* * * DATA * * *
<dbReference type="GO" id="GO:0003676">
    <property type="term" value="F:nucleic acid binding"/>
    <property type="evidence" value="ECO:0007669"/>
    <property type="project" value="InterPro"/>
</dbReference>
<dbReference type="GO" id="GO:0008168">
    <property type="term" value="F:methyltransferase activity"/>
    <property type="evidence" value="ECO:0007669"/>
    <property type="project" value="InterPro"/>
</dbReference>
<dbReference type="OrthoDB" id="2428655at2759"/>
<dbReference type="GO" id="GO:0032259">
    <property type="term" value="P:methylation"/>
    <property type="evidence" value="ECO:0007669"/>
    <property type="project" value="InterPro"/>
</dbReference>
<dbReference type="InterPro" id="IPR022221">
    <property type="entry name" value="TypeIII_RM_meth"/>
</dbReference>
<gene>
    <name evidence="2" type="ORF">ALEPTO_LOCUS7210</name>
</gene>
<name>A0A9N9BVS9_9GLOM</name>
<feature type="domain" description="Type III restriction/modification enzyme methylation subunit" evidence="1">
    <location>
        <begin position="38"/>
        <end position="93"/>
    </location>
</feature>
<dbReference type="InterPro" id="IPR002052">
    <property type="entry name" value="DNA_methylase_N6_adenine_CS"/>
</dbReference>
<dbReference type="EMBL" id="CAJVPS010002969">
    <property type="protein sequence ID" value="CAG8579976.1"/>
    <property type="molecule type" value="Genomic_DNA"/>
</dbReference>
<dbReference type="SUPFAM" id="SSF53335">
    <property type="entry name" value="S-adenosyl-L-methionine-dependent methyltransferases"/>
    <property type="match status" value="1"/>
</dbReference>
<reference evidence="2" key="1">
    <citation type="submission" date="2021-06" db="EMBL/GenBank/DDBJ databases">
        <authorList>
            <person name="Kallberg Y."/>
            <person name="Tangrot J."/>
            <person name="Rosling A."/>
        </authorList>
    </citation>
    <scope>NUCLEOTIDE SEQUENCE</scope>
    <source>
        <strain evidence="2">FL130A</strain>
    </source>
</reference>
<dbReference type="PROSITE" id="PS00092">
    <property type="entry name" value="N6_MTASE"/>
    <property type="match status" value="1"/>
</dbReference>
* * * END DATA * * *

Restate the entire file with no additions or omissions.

<dbReference type="GO" id="GO:0003676">
    <property type="term" value="F:nucleic acid binding"/>
    <property type="evidence" value="ECO:0007669"/>
    <property type="project" value="InterPro"/>
</dbReference>
<dbReference type="GO" id="GO:0008168">
    <property type="term" value="F:methyltransferase activity"/>
    <property type="evidence" value="ECO:0007669"/>
    <property type="project" value="InterPro"/>
</dbReference>
<dbReference type="OrthoDB" id="2428655at2759"/>
<dbReference type="GO" id="GO:0032259">
    <property type="term" value="P:methylation"/>
    <property type="evidence" value="ECO:0007669"/>
    <property type="project" value="InterPro"/>
</dbReference>
<dbReference type="InterPro" id="IPR022221">
    <property type="entry name" value="TypeIII_RM_meth"/>
</dbReference>
<gene>
    <name evidence="2" type="ORF">ALEPTO_LOCUS7210</name>
</gene>
<name>A0A9N9BVS9_9GLOM</name>
<feature type="domain" description="Type III restriction/modification enzyme methylation subunit" evidence="1">
    <location>
        <begin position="38"/>
        <end position="93"/>
    </location>
</feature>
<dbReference type="InterPro" id="IPR002052">
    <property type="entry name" value="DNA_methylase_N6_adenine_CS"/>
</dbReference>
<dbReference type="EMBL" id="CAJVPS010002969">
    <property type="protein sequence ID" value="CAG8579976.1"/>
    <property type="molecule type" value="Genomic_DNA"/>
</dbReference>
<dbReference type="SUPFAM" id="SSF53335">
    <property type="entry name" value="S-adenosyl-L-methionine-dependent methyltransferases"/>
    <property type="match status" value="1"/>
</dbReference>
<reference evidence="2" key="1">
    <citation type="submission" date="2021-06" db="EMBL/GenBank/DDBJ databases">
        <authorList>
            <person name="Kallberg Y."/>
            <person name="Tangrot J."/>
            <person name="Rosling A."/>
        </authorList>
    </citation>
    <scope>NUCLEOTIDE SEQUENCE</scope>
    <source>
        <strain evidence="2">FL130A</strain>
    </source>
</reference>
<dbReference type="PROSITE" id="PS00092">
    <property type="entry name" value="N6_MTASE"/>
    <property type="match status" value="1"/>
</dbReference>